The Terraza Big Band, the brain-child of saxophonist Michael Thomas and bassist Edward Perez, took it name from Terraza 7, a bar and performance venue in Jackson Heights/Elmhurst, Queens, NYC.  The venue is a lively music spot with performances of all styles of music nearly every night of the week plus it hosts weekly workshops.  Messrs. Thomas and Perez began rehearsing their band once a month (on the first Thursday) starting in the summer of 2015, slowly but surely building a repertoire and a steady lineup. Look below  – you'll recognize a number of those musicians not just as sidemen but also as solo artists. When the leaders felt the time was right to record, they commenced a Kickstarter, raised more than enough money and went into the studio.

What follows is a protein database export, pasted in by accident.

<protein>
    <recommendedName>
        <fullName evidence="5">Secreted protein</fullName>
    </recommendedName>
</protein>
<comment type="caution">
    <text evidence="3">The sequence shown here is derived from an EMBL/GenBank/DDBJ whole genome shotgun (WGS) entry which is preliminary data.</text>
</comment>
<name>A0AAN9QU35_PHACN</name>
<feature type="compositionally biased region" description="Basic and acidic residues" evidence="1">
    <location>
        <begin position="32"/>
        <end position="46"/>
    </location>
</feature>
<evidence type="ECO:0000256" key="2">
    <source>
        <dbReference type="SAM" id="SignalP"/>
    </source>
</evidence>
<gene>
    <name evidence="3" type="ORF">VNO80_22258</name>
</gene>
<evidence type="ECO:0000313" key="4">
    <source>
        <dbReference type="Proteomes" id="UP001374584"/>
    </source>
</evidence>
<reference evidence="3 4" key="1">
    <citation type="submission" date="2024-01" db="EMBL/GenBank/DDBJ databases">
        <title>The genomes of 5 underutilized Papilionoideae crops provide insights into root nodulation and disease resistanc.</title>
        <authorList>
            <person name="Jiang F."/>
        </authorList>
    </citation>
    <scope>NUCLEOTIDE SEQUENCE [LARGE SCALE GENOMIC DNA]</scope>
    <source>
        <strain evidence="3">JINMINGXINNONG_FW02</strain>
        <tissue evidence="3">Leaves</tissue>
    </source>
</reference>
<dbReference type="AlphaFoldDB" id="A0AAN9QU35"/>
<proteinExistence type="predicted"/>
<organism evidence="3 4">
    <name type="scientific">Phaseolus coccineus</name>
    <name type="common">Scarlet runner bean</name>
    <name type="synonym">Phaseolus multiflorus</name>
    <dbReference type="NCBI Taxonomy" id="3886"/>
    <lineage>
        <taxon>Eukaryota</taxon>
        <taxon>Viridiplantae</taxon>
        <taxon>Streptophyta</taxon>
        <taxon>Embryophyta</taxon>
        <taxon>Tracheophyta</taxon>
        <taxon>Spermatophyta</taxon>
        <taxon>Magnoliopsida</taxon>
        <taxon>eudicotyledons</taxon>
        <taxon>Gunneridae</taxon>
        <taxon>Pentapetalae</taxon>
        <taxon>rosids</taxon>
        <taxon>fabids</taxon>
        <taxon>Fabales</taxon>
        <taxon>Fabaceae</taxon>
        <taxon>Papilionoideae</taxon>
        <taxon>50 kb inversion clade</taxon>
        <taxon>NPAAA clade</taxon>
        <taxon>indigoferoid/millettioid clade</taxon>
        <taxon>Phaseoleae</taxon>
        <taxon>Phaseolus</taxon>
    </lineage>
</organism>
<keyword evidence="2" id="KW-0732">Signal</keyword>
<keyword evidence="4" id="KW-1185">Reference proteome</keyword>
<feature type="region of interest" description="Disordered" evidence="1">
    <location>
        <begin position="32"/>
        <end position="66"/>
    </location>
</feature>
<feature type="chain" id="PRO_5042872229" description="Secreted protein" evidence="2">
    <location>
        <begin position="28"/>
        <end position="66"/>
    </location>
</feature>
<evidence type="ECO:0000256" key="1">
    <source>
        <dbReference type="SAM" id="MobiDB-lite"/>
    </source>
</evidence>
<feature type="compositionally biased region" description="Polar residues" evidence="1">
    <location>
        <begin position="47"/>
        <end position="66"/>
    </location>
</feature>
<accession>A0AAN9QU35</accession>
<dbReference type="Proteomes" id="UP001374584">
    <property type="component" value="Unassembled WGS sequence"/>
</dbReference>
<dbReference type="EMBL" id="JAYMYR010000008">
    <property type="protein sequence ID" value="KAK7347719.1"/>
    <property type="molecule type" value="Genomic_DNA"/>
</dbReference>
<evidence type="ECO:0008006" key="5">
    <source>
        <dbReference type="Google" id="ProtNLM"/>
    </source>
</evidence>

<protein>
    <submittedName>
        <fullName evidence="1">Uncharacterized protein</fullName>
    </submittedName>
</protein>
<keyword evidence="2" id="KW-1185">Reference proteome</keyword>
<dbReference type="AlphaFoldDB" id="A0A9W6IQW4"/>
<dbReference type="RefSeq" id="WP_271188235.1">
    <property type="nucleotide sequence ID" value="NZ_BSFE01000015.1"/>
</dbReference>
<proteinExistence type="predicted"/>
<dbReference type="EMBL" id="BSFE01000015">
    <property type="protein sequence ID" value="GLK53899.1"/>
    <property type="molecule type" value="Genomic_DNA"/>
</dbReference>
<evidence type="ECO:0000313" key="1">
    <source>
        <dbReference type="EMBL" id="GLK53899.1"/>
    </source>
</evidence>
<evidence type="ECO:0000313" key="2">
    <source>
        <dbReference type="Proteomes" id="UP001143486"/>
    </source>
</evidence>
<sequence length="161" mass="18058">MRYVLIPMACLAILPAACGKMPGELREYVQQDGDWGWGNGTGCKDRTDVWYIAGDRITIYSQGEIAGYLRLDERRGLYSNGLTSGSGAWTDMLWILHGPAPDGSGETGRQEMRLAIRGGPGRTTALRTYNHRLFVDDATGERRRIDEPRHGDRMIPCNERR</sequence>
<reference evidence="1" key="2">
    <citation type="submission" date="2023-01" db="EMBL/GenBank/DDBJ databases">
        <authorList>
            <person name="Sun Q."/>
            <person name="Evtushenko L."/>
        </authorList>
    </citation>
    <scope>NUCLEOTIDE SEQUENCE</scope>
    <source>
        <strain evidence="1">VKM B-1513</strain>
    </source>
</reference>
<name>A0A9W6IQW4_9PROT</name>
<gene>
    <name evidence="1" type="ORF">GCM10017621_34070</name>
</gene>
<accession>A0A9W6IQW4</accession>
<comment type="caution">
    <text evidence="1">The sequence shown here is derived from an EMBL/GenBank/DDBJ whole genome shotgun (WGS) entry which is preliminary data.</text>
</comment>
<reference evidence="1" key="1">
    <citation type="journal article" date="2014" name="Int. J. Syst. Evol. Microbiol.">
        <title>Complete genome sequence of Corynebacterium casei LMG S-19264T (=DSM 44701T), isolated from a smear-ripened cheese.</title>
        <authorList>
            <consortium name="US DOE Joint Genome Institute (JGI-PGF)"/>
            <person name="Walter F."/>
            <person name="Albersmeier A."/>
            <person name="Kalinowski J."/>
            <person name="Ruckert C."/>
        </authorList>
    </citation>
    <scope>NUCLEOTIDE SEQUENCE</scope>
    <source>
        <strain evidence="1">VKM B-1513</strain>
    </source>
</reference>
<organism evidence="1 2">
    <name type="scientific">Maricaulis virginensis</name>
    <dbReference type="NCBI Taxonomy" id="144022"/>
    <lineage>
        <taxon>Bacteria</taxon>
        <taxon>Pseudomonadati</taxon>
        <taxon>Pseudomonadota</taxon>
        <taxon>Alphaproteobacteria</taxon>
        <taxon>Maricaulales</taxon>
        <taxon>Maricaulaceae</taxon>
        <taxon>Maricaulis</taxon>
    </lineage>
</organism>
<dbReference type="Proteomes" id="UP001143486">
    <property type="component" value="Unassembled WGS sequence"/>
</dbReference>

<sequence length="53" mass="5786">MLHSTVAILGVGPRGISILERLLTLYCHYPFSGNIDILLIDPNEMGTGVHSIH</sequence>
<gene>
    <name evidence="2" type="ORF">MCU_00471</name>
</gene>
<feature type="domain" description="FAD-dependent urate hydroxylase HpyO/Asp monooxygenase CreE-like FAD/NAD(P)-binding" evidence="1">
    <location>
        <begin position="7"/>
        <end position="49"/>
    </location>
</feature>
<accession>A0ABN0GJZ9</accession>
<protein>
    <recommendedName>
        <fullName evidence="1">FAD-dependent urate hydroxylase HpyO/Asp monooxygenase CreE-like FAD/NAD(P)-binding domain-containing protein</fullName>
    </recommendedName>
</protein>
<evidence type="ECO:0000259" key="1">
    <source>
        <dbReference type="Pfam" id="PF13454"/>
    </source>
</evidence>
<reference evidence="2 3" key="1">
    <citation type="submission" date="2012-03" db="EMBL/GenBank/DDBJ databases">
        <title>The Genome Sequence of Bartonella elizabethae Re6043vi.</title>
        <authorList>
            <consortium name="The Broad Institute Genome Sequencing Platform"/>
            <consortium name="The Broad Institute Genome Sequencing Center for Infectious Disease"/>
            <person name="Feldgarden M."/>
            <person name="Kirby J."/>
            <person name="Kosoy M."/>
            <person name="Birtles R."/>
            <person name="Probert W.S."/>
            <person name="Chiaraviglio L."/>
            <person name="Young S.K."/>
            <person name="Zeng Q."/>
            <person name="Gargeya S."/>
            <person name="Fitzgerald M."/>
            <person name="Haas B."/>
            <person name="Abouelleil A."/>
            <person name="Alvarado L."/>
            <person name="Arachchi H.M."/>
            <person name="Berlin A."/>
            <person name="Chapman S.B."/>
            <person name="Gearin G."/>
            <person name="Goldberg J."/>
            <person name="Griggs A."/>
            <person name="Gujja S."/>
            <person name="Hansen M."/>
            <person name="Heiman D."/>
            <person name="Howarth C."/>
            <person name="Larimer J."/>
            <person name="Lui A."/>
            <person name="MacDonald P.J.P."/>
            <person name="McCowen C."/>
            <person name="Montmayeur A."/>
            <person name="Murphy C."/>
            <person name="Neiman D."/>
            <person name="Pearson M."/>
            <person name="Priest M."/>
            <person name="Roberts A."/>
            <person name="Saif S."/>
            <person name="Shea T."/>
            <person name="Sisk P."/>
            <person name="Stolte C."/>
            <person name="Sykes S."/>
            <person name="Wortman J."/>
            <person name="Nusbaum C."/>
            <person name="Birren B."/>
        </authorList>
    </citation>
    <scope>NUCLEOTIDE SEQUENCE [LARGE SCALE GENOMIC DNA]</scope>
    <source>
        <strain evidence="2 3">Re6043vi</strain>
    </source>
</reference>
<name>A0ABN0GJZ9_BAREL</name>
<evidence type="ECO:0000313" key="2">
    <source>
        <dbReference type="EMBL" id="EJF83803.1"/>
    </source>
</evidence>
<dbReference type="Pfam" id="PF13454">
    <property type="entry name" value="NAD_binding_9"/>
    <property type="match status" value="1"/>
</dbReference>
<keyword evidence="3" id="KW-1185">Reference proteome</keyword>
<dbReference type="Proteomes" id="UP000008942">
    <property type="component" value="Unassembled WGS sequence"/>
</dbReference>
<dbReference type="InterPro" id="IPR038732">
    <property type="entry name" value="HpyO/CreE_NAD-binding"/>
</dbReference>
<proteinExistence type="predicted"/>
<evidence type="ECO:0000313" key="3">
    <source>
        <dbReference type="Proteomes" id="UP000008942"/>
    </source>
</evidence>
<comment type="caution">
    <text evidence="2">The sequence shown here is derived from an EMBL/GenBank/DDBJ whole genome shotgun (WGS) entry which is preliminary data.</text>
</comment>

The results of the work of this 18-piece band can be heard on "One Day Wonder" (Outside In Music). Right from the first notes of Thomas's "Zed", you can hear a well-oiled music machine. The hard grooves of the rhythm, the call-and-responses from the reeds and the brass plus the fine counterpoint, all point to music that is smartly composed and intelligently arranged.  No one voice stands out (though drummer Jimmy Macbride is the lynchpin). Alex Wintz steps out for the first solo over the highly-responsive rhythm section.  The music sounds so bright, extremely well-recorded, it feels as if the listener is sitting in front of the ensemble.  Listen to the clarity of the soloists on "Without Doubt", how Luis Perdomo's piano solo is so crisp as are the delightful turns from saxophonist Troy Roberts and trumpeter Dave Neves.  But, also pay attention to the foundation of the piece, how bassist Perez roams around the bottom as Macbride explores along with the soloists while the piano chords hold the music together.